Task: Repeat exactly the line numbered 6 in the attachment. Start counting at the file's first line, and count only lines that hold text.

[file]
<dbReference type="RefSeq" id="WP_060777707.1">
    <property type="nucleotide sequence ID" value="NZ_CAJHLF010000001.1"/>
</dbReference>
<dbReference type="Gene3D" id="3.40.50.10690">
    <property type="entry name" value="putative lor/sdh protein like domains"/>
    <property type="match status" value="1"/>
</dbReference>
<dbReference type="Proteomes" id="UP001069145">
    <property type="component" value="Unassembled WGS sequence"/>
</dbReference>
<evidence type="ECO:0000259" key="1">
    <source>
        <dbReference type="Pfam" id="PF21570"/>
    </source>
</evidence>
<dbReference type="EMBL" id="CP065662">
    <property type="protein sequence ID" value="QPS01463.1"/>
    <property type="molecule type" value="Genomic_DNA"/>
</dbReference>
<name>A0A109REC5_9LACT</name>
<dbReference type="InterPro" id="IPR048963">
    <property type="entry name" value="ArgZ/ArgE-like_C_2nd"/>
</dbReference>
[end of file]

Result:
    <property type="match status" value="1"/>